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Slave Ring
Tim Dedopulos
White Wolf, 285 pages

Slave Ring
Tim Dedopulos
Tim Dedopulos is an honours graduate in Anthropology from the University of London. Formerly employed as an Executive Editor by Carlton Books Limited and as a Commissioning Editor for Wizards of the Coast, he now works as a full-time writer, and also holds a stake in Nightfall Games Limited, one of the leading role-playing game production companies in Britain.

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Past Feature Reviews
A review by Steve Lazarowitz

I've only just finished reading Slave Ring and some of the ideas are still bouncing around in my head. In my opinion, that's what a good book should do. This book surprised me in several ways.

Theo, the protagonist of the story is a vampire. This is not particularly unusual, as any Anne Rice fan can tell you. However, this particular vampire is a black man, who was once a slave in America's deep south. Moreover, Theo is an Archon, a vampire that enforces Vampire laws. Think of him as a one man SWAT team. I rather like the way the author set up the vampire hierarchy, which has Princes in charge of each territory, guided by a council. This feudal setting is precisely the sort of thing I believe powerful, immortal undead humans would set up.

That said, the book takes place in present day (with the exception of a couple of flashbacks to 1888), giving our protagonist years of experience to draw upon. In spite of this, he doesn't seem very wise. If I had to pick something in the book that got on my nerves it was the repetitive characterization of the protagonist. For his age, and position, he seemed just a bit too naive to me. Also his anger is only barely under control throughout. Perhaps because vampires are dead, they don't grow spiritually.

Certainly many of the vampires in the book still had the same prejudices they had while alive, almost as if they are spiritually frozen at the moment of death. I don't know if this was intentional on the part of the author, but I'd like to think it was.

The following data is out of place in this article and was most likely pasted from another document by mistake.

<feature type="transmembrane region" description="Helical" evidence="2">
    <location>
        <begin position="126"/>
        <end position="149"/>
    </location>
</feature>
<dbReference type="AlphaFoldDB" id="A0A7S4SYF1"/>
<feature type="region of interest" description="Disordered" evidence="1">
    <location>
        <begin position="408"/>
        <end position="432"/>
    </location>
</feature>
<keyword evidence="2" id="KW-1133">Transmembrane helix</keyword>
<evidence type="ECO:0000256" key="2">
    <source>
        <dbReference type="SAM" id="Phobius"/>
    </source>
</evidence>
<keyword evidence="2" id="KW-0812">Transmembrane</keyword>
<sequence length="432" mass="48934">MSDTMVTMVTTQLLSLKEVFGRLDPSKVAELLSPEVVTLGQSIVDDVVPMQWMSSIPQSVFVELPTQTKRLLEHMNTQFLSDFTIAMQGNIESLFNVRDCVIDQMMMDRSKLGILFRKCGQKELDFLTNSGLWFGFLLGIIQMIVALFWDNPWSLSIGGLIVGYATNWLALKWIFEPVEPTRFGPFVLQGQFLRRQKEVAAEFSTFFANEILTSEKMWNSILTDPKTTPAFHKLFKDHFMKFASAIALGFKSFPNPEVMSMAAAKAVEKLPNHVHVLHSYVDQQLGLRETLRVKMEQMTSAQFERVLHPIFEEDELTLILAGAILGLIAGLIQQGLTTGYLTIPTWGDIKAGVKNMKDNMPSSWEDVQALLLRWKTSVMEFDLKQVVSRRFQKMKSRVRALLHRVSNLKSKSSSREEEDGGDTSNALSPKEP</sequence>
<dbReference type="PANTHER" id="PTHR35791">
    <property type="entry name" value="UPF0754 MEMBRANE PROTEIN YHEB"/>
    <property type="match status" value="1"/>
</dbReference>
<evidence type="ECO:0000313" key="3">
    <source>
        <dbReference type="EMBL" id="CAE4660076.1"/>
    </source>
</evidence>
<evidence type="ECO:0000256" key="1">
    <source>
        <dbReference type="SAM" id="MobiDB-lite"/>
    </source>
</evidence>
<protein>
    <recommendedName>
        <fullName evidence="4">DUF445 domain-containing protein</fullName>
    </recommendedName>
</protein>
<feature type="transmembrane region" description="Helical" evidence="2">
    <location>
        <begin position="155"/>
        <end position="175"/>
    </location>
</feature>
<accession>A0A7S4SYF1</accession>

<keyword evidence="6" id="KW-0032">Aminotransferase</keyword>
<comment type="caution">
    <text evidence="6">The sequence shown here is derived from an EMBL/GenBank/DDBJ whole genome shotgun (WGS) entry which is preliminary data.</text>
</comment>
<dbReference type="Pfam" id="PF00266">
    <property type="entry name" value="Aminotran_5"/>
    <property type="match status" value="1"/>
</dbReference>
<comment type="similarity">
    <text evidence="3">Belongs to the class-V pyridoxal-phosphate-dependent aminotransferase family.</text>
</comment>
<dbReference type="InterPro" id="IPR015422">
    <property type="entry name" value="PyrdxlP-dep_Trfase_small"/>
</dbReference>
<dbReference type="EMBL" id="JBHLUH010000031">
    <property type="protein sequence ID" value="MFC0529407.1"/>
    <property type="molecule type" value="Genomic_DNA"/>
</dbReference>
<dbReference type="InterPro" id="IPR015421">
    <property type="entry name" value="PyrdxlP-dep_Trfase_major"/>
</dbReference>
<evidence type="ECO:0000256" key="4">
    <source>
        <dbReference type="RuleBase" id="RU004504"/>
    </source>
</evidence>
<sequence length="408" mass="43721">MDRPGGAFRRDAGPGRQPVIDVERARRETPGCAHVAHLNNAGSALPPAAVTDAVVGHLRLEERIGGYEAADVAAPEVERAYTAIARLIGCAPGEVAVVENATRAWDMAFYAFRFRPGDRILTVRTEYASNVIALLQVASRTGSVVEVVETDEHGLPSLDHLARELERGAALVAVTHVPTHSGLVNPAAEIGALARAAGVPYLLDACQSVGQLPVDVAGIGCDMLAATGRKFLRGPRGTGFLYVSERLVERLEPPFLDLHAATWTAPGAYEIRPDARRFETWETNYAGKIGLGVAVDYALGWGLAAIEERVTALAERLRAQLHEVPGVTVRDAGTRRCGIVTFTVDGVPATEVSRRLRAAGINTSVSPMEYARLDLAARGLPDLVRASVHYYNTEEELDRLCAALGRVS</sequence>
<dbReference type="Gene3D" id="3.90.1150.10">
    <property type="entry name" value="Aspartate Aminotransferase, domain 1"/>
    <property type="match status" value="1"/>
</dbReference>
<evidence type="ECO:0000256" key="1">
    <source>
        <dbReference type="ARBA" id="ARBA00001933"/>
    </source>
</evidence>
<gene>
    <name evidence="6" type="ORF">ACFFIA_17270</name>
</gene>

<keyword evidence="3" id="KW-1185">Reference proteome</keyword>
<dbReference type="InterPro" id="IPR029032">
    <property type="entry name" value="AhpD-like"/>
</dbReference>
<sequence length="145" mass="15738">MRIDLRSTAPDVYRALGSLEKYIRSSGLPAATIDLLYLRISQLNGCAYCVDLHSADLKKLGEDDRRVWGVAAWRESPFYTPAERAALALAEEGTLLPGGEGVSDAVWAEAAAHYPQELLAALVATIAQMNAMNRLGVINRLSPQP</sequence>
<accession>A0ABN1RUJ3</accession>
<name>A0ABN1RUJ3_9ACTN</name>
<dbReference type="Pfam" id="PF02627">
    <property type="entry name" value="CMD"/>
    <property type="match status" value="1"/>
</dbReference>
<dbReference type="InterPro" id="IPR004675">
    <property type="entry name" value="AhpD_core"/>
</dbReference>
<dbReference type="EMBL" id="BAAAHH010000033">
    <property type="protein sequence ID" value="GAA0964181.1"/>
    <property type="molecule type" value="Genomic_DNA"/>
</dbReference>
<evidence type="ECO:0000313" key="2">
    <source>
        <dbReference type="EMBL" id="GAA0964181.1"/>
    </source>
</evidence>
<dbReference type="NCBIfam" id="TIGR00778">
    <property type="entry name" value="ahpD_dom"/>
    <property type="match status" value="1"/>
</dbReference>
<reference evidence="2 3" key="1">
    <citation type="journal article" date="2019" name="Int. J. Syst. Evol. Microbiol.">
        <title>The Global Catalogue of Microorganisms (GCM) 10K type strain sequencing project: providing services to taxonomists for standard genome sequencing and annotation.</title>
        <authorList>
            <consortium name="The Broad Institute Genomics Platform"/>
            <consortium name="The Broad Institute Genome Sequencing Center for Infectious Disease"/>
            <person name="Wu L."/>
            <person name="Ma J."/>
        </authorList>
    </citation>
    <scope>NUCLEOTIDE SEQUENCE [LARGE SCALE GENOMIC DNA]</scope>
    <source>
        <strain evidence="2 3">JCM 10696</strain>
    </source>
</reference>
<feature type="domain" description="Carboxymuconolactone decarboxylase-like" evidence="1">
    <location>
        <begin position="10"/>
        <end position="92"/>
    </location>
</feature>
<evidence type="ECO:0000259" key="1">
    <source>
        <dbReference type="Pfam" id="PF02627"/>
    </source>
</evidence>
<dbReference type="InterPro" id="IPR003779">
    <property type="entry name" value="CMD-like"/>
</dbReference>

The best way I could describe this book is a Robert Ludlum novel with vampires. It has the same sort of conspiracy feel and the same nearly blind protagonist who must figure out what's going on, against a powerful underground. A vampire underground that funds its activity by the sale of human slaves. Each small clue leads to the next dangerous situation, which provides yet another clue.

The high point of the book was the interactions between the vampires, made more interesting because there were so many different personalities among them. In many vampire stories, all the vampires act pretty much the same. Elegant, pompous, well spoken... or however that author views vampires. In Slave Ring, Tim Dedopulos gives us living, breathing vampires, if you'll pardon the pun.

I was drawn into this book from the beginning and I allowed it to drag me by the nose till the very end. This is probably the best compliment I can give a book. Whatever tiny flaws I did find on the way, didn't detract from my enjoyment.

Keep in mind Slave Ring is only the first book of a trilogy. Even though there is a satisfying conclusion to the book, the mystery of the conspiracy is far from solved.

The level of gore is fairly explicit. I don't prefer quite so much gore in my reading. I tend to read late at night and prefer my gore earlier in the afternoon. On a more serious note, this is more of a personal preference than any kind of complaint and certainly, for a book of this genre, it's apropos.

If you like vampire books, you'll certainly have a good time with Slave Ring, but even if you don't, you'll likely enjoy this book... particularly if you like the action/adventure genre.

Copyright © 2003 Steve Lazarowitz

Steve Lazarowitz is a speculative fiction writer, an editor, a father, a husband, an animal lover and a heck of a nice guy (not necessarily in that order). Steve lives in Moonah, Tasmania with his family and four giant spiny leaf insects. You can check out his work at

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